VIAGGI – FAMILY TRAVEL
The Teenage Mutant Ninja Turtles (TMNT) are coming to a neighborhood near you. A traveling exhibit that allows your kids to see inside the turtle lair, try on ninja gear, and build sewer piping is scheduled for stays at museums through 2020. From May 28 to Sept. 5, 2016, the Teenage Mutant Ninja Turtles: Secrets of the Sewer exhibit is featured at Liberty Science Center (LSC) in Jersey City, N.J. Recently, I went with my 4-year-old son, 4-year-old nephew, and 6-year-old niece.
They are mad for the turtles, so we made it the theme of the week leading up to our visit. We did all sorts of projects, including making turtles with paper bowls and creating paper TMNT costumes for ourselves, in anticipation. My son wanted to sleep in the paper mask and shell. You can only imagine how much fun he and his cousins had at LSC. Here’s what you need to know if you’re interested in taking your kids to the exhibit:
Where are the TMNT? As of Sept. 5, which is right around the corner, the exhibit will no longer be at LSC. If you don’t live in the area or can’t get to the center in time, you can find a list of where to find the sewer next at the bottom of this page on the Children’s Museum of Indianapolis Website.
How much does it cost? The cost depends on where you’re seeing it. Check with the museum in your area for prices. At LSC, it was included in the price of standard admission. It costs $21.75 for adults (anyone 13 and over), $17.75 for children (ages 2-12), and $18.75 for seniors (anyone 62 and over). There are other exhibits you have to pay extra for at LSC, but I found the standard fee provided more than enough age appropriate activities for the little ones. Some of the add-ons would have been over their heads.
What are the highlights? For my son, the mere thought of visiting the home of the turtles was enough to justify this trip. While some of it will be lame to mom and dad (dioramas of my kid’s toys with a spotlight on them are hardly anything special), the kids are going to go gaga. And there are a couple of aspects to the exhibit that are truly impressive.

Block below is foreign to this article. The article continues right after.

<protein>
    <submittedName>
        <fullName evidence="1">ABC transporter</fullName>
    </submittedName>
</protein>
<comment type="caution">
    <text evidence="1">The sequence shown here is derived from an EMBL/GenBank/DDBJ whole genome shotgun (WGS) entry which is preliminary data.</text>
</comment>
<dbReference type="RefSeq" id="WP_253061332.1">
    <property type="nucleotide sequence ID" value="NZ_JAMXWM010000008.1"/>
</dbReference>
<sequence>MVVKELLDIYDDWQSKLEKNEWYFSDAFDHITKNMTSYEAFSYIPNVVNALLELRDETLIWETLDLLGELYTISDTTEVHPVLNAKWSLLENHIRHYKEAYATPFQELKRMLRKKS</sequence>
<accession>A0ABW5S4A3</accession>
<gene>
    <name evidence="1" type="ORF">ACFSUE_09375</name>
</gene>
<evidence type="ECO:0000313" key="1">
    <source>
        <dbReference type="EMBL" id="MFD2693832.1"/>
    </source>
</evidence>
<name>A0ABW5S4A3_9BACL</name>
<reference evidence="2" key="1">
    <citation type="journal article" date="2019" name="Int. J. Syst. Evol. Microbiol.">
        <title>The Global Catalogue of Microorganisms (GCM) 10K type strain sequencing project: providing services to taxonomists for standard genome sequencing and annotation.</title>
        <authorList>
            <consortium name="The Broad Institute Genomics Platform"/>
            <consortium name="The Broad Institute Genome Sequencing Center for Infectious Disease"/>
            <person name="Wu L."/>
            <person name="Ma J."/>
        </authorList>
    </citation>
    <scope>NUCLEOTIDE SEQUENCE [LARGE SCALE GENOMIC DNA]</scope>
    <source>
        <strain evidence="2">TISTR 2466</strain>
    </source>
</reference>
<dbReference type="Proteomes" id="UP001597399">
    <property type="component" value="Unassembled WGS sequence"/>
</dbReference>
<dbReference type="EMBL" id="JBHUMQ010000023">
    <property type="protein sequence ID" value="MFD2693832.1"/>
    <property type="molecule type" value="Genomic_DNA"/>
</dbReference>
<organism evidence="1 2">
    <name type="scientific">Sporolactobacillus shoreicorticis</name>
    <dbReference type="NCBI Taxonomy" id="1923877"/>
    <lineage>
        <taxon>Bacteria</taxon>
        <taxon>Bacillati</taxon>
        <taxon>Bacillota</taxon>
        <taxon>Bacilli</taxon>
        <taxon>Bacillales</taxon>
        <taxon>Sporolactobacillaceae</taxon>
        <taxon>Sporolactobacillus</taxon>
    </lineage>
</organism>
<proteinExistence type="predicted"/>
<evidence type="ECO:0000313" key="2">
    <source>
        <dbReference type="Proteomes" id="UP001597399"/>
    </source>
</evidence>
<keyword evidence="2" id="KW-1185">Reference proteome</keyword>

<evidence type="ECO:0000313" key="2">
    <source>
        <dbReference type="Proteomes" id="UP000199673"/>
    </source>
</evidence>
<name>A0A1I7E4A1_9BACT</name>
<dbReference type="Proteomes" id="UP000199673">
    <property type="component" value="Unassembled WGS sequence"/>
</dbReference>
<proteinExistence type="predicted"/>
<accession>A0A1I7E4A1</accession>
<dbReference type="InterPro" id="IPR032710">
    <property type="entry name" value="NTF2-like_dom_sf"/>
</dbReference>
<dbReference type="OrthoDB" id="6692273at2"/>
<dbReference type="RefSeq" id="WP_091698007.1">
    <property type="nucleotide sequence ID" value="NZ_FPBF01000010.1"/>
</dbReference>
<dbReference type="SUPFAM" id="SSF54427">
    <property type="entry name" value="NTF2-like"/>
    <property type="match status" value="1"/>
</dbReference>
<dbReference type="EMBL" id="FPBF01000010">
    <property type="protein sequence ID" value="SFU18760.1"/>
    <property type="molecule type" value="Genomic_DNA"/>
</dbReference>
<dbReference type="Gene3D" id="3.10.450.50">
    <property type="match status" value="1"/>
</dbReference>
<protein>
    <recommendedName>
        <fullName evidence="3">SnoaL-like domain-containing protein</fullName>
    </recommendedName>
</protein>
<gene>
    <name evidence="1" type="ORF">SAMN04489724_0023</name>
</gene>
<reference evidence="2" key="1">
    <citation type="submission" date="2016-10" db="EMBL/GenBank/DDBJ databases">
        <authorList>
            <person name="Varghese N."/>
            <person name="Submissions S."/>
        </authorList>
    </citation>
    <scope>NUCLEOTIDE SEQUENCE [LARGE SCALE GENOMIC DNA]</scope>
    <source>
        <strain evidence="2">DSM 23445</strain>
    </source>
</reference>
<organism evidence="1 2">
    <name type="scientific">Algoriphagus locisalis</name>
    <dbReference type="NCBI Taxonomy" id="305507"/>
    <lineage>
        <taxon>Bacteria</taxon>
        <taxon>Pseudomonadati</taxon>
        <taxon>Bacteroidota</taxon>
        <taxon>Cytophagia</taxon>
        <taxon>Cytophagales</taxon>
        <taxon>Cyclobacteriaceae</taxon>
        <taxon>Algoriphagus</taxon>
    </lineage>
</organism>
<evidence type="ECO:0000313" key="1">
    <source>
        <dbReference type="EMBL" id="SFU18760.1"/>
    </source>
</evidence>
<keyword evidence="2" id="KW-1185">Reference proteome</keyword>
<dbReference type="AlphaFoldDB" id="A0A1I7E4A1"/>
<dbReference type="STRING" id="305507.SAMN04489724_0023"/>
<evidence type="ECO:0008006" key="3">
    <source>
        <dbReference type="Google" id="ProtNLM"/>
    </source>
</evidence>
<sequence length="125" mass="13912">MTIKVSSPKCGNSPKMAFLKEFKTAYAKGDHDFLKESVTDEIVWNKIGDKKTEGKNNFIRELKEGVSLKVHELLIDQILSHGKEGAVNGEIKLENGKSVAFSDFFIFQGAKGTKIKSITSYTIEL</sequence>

Being able to launch pizzas at the likes of Shredder had my nephew doing flips, literally. Seriously, he caught the kid working the machine off guard.There is also a little play area with a staircase and some tubes the kids can shoot through for photo ops, which was a lot of fun for the littlest ones. Everyone seemed to get a kick out of trying to get through the maze of string ninja style. Even the adults and teens were trying to get under and over string without touching it.
There were a couple of opportunities to stretch the brain, too. One brain teaser had the kids trying to shoot tiny frisbees through a movable maze and into a plastic pocket. Another had them building pipes for the sewage system that is home to the turtles. One computer game had guests working together on four separate computers with each serving as Donatello, Leonardo, Michelangelo, and Raphael. You each had duties to fulfill on the screen, so that the whole team could complete the mission. It was tough, especially for the 4 year olds. Another computer game was more their speed. I helped them answer multiple choice questions to determine which turtle they were. My son was proud to be Donatello, even though blue is his favorite color, so he was dressed like Leonardo. The other game, with an eye catching display, had pizza toppings lighting up. Like the electronic Simon Says, children would try to follow the lights by pressing the corresponding button.
Other activities were far more old school. There were puzzle pieces on the floor for kids to build a bridge. A cheese-shaped telephone allowed kids the chance to hear a message from Master Splinter. And a mirror and trunk full of ninja gear gave kids the chance to be just like their heroes. And two skateboards attached to a spring on the floor gave guests the chance to try and balance like the turtles might. Of course, the most enthralling part were the four larger-than-life statues of the Ninja Turtles that greeted visitors at the entrance of the exhibit.
Was it worth it? Really, the answer to this question depends on your child and where you go for the exhibit. My son is wild for the turtles and is still talking about our trip days later. Plus, entrance cost the price of admission and LSC offers lots of other educational and amusing exhibits and activities, including a Dino Dig and live animals, such as fish, lizards, and actual turtles.